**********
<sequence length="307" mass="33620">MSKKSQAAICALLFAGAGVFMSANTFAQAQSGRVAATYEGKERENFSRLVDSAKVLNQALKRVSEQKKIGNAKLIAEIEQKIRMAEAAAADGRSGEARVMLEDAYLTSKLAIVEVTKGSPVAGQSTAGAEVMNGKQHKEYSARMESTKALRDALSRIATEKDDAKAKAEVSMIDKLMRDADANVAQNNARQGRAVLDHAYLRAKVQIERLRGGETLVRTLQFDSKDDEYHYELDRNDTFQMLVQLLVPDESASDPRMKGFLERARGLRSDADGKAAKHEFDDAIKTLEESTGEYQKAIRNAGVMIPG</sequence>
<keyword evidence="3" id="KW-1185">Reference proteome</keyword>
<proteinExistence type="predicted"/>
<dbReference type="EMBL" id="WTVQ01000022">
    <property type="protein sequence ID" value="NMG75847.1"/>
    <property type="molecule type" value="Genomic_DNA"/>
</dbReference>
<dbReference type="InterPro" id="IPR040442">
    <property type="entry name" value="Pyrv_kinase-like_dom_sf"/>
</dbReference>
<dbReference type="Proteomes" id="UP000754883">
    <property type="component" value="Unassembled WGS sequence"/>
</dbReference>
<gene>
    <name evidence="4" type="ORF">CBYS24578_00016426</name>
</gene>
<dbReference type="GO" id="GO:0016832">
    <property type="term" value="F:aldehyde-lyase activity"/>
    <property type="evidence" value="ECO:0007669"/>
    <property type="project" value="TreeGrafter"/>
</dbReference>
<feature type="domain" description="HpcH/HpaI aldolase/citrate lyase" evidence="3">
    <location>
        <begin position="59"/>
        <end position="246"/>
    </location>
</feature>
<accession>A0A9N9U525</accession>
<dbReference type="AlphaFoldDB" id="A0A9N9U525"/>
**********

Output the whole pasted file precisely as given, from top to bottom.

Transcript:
<sequence length="307" mass="33620">MSKKSQAAICALLFAGAGVFMSANTFAQAQSGRVAATYEGKERENFSRLVDSAKVLNQALKRVSEQKKIGNAKLIAEIEQKIRMAEAAAADGRSGEARVMLEDAYLTSKLAIVEVTKGSPVAGQSTAGAEVMNGKQHKEYSARMESTKALRDALSRIATEKDDAKAKAEVSMIDKLMRDADANVAQNNARQGRAVLDHAYLRAKVQIERLRGGETLVRTLQFDSKDDEYHYELDRNDTFQMLVQLLVPDESASDPRMKGFLERARGLRSDADGKAAKHEFDDAIKTLEESTGEYQKAIRNAGVMIPG</sequence>
<keyword evidence="3" id="KW-1185">Reference proteome</keyword>
<proteinExistence type="predicted"/>
<dbReference type="EMBL" id="WTVQ01000022">
    <property type="protein sequence ID" value="NMG75847.1"/>
    <property type="molecule type" value="Genomic_DNA"/>
</dbReference>
<dbReference type="InterPro" id="IPR040442">
    <property type="entry name" value="Pyrv_kinase-like_dom_sf"/>
</dbReference>
<dbReference type="Proteomes" id="UP000754883">
    <property type="component" value="Unassembled WGS sequence"/>
</dbReference>
<gene>
    <name evidence="4" type="ORF">CBYS24578_00016426</name>
</gene>
<dbReference type="GO" id="GO:0016832">
    <property type="term" value="F:aldehyde-lyase activity"/>
    <property type="evidence" value="ECO:0007669"/>
    <property type="project" value="TreeGrafter"/>
</dbReference>
<feature type="domain" description="HpcH/HpaI aldolase/citrate lyase" evidence="3">
    <location>
        <begin position="59"/>
        <end position="246"/>
    </location>
</feature>
<accession>A0A9N9U525</accession>
<dbReference type="AlphaFoldDB" id="A0A9N9U525"/>